Citizen John Gordon, who could lose his home depending on the choice of routes, brought a big map. He proposed drawing the connector west of the city to make an urban loop and lower the acreage of established communities to be bulldozed. It made perfect sense, but Councilwoman Julie Mayfield explained the city fathers in the late 1980s and early 1990s demanded that the route go through the city. “In light of the current consternation, is it worth revisiting?” asked Gordon. In a follow-up email, Mayfield explained the loop would merely shift the problem of land acquisition to the people of Leicester, encourage sprawl, waste twenty years and millions of dollars of DOT work, and only further delay improvements.
Professionals with flair for urban planning and multimodal transportation, including Joe Minicozzi, Don Kostelec, and Alan McGuinn, offered to continue to provide free or reduced services to help come up with a better design than what the DOT was offering. Other speakers represented groups or provided survey responses to indicate the masses do not want eight lanes, and they believe the DOT is overbuilding.
Mayfield, assuming a role normally reserved for city staff, had been leading the council discussion with the greatest of ease and expertise. She started with some history, saying the project was first proposed in the 1980s; designs came to light in the 1990s. The city responded with a local community coordinating committee, under the leadership of local icons like Lou Bissette and Brownie Newman. The group advocated for a buildout that would, among other things, have low-impact, enhance neighborhood connectivity, separate local and business traffic now carried by I-240 in West Asheville, and convert Patton Avenue into a downtown gateway.
In the 2000s, the DOT caught a lot of flak from Ashevillians and developed Alternative 4 in response. In 2008, the first draft environmental impact statement (DEIS) was presented to the public. Through the Asheville Design Center, headed by McGuinn, the community responded with Alternative 4b, which was praised as a hallmark of acting on public input. It was so well-done, the DOT even threw it into the mix of options up for consideration. That feat, Mayfield believed, was unprecedented.
But thanks to local indecision and stall tactics, the project fell off the state’s short list for funding, only to receive new life from the lobbying efforts of former Mayor Terry Bellamy. This year, the DOT came back with a second DEIC, which, unlike the first, Mayfield felt disclosed the “full range of community impacts.” The DOT was taking public comment on the draft, and this was to be the last city council meeting before the deadline. Council and staff had drafted statements to send to the DOT, and they promised to forward any written statements they received from community members as well. Mayfield indicated it would not be wise for the city to try to stop the DOT because safety hazards are in need of mitigation, and weighing in allows the city to lobby for its vision. Unfortunately, she articulated, the DOT wants a road for drive-through traffic, and the city wants a road that contributes to the local economy and sense of place.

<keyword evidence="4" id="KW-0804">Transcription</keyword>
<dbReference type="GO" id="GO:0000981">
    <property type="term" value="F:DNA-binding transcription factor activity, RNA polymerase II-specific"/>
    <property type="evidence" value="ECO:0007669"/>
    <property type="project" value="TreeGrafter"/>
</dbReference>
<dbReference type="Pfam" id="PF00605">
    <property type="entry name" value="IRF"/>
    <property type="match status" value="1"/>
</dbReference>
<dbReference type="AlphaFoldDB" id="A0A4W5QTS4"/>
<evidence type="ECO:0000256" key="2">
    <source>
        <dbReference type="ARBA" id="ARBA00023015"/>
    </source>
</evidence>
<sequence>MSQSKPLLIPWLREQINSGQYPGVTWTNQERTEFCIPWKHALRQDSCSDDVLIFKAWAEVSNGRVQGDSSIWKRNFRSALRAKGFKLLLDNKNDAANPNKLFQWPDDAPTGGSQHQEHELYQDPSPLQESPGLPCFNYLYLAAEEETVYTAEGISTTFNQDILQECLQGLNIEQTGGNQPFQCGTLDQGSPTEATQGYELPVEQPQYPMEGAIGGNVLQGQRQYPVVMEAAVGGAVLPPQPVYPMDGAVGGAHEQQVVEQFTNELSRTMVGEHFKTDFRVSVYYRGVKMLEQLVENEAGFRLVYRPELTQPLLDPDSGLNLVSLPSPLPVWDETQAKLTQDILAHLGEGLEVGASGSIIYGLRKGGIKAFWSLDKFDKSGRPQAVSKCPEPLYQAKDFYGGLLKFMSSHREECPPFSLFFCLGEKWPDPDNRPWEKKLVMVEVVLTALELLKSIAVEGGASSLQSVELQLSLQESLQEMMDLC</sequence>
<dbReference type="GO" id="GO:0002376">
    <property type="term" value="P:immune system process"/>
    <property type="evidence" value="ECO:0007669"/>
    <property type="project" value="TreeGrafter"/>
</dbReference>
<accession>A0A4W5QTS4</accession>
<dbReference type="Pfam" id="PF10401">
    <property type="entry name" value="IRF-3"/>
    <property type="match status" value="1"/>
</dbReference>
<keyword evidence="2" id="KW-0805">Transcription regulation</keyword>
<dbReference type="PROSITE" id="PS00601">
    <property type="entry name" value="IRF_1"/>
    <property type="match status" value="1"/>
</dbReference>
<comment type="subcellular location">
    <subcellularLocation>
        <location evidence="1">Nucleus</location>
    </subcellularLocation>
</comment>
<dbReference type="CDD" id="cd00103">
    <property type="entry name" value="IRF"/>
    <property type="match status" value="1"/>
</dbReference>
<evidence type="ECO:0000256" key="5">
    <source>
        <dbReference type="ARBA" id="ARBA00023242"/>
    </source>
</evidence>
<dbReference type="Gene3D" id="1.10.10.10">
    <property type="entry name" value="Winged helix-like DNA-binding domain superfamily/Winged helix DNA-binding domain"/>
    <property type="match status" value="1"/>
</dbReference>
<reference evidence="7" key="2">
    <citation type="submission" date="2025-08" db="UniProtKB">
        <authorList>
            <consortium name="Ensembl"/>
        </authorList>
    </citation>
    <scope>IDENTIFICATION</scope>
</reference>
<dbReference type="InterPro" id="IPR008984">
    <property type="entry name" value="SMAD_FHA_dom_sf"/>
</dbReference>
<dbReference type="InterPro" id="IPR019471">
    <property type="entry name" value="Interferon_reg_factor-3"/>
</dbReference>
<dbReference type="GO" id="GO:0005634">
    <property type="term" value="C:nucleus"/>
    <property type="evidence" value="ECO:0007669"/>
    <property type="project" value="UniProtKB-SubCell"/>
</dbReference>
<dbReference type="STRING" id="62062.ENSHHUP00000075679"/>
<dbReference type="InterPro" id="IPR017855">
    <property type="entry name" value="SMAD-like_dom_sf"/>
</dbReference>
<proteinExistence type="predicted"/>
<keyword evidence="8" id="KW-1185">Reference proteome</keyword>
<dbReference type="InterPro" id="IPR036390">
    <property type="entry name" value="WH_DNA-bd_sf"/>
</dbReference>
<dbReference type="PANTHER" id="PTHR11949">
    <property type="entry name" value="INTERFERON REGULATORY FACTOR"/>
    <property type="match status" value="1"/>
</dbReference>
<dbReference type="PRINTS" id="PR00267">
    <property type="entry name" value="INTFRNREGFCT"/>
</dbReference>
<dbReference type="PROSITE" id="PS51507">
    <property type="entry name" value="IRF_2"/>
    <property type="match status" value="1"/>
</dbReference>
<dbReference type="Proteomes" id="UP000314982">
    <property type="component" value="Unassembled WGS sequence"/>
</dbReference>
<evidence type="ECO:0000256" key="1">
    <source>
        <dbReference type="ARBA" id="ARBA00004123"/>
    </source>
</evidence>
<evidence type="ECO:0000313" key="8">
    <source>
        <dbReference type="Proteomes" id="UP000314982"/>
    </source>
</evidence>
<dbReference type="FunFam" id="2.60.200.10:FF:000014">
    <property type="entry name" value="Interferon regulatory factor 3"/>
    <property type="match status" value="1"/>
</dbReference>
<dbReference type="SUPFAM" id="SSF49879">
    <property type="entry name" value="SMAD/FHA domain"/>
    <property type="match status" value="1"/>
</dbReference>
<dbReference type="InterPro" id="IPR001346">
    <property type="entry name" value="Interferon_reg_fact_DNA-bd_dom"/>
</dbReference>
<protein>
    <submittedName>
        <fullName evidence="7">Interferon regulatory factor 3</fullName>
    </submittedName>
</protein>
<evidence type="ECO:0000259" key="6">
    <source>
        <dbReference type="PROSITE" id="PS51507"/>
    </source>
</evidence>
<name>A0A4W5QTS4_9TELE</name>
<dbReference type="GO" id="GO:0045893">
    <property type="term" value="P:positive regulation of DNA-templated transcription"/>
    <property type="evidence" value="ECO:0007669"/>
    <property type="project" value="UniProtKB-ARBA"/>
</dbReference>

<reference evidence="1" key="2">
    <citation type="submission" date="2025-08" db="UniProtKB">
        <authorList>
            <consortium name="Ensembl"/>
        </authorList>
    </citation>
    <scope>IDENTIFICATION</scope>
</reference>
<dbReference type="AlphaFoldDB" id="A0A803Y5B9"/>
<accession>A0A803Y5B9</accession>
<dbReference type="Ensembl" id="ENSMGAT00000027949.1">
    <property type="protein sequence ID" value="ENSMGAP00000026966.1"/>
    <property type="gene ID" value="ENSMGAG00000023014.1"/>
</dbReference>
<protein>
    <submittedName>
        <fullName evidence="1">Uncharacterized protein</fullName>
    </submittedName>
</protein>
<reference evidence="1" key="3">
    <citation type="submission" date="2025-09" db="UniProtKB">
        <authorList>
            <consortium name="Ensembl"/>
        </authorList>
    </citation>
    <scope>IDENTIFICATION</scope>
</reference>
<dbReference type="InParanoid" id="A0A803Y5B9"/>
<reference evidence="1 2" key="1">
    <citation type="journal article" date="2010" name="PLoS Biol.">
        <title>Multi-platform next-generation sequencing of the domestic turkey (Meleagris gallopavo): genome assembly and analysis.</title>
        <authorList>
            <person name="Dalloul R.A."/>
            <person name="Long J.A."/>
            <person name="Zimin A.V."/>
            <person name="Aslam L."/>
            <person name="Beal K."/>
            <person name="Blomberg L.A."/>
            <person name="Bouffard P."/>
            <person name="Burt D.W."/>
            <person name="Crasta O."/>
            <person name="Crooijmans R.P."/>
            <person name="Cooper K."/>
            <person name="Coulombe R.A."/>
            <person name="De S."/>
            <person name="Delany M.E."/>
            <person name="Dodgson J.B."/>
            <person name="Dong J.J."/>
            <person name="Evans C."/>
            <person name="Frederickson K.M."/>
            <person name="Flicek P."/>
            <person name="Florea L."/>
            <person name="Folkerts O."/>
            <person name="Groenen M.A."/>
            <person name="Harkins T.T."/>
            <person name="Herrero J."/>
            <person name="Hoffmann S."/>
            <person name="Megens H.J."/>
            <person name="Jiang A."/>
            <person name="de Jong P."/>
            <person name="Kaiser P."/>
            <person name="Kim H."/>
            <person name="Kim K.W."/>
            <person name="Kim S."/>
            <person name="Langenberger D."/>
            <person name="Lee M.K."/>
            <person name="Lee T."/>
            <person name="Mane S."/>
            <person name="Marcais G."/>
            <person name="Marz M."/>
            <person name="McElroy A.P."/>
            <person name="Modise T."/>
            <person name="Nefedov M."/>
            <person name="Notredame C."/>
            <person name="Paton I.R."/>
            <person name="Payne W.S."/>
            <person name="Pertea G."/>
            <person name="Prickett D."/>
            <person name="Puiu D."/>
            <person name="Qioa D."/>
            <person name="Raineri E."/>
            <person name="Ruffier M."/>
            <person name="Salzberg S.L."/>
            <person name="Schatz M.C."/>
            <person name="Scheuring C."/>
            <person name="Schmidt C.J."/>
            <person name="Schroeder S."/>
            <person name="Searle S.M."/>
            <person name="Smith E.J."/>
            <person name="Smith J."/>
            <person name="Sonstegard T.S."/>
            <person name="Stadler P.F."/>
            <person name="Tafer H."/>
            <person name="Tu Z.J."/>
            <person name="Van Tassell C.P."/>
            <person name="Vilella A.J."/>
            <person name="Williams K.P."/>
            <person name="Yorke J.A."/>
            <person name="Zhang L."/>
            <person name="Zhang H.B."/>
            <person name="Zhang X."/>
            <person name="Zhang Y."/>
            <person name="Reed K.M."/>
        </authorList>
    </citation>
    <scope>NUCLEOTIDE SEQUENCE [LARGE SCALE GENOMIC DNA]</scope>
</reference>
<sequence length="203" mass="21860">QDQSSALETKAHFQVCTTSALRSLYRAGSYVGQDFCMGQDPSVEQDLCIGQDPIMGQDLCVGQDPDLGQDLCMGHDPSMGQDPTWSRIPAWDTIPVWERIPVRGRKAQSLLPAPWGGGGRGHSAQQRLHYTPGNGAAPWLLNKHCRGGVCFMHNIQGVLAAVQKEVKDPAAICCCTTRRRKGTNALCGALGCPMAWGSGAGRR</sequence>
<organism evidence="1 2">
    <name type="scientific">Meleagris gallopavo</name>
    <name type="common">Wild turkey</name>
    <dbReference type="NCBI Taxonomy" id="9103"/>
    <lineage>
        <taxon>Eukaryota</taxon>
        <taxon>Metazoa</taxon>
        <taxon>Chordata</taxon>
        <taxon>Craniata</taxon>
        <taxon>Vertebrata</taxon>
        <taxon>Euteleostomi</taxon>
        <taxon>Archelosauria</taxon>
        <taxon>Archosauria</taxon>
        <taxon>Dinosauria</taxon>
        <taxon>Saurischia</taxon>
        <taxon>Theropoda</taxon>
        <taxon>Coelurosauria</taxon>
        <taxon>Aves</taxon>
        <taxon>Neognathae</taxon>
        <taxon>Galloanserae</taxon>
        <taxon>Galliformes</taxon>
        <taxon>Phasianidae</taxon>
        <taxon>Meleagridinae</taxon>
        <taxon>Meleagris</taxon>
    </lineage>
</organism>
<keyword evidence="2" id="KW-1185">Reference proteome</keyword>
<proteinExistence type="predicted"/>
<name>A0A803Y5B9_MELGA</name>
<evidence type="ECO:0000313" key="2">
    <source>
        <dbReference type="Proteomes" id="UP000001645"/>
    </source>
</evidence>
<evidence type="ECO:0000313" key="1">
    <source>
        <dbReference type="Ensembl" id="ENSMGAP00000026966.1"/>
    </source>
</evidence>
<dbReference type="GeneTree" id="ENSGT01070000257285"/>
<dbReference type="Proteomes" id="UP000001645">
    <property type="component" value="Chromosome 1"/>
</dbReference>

By way of the resolution, council lent its support for Alternative 4 or 4B for Section B for its sensitivity toward council’s strategic goals, while acknowledging it was a work in progress. Alternative F1 was the favorite for Section C, as it was the lowest-cost, minimal-impact proposal to date. Council believed this option, too, had room for improvement.
Overall, council was going to ask the DOT to minimize the footprint of the connector inasmuch as its engineers could allow as safe and with a functional Level of Service. Special consideration was to be given to non-motorized forms of transportation. The board also called for respect for municipal upgrades underway, like the RADTIP project. As Councilman Cecil Bothwell indicated later in the meeting, the city didn’t want to plant street trees just to rip them up. The resolution further called for a collaborative working group to partner hand-in-hand and face-to-face with the DOT as the process unfolds.
Amending the first published draft of the resolution, Mayfield asked if council would support adding for consideration constituent requests including reducing imposition into Hillcrest, Montford, and Riverside Cemetery to the north, and Emma and the Burton Street Community in West Asheville; making Patton Avenue a truly multimodal, Complete Streets project; consulting up-to-date maps, as the DOT’s were made in 2010; and turning the Haywood Road bridge into something of a Ponte Vecchio, with businesses atop the span. Before the resolution was adopted unanimously, Bothwell said putting up toll booths with congestion pricing for rush hour would show very quickly, “we don’t have a problem here at all.”
Councilman Gordon Smith, praised Mayfield’s aural presentation before the DOT board. Duke, said Smith, had “really turned a corner with this community.” It had “really made some behavioral changes.” It is going to become a good partner with the city, as evidenced by its abandonment of coal in lieu of solar power, its ditching of a project that would draw transmission lines from South Carolina into the city, and deep-sixing plans for a substation next to a school. Mayfield, said Smith, inserted “NC DOT” instead of “Duke” and “transportation” instead of “energy” into a letter to show what a glowing report council could give should the department “decide to come on as a partner with this community.”
Mayfield only stumbled when Smith asked why, if Section C and Section B were to be eight lanes; it made any sense for Section A, which is between the two, to be six lanes. “It’s a good question, and we’re going to be talking about that,” she said.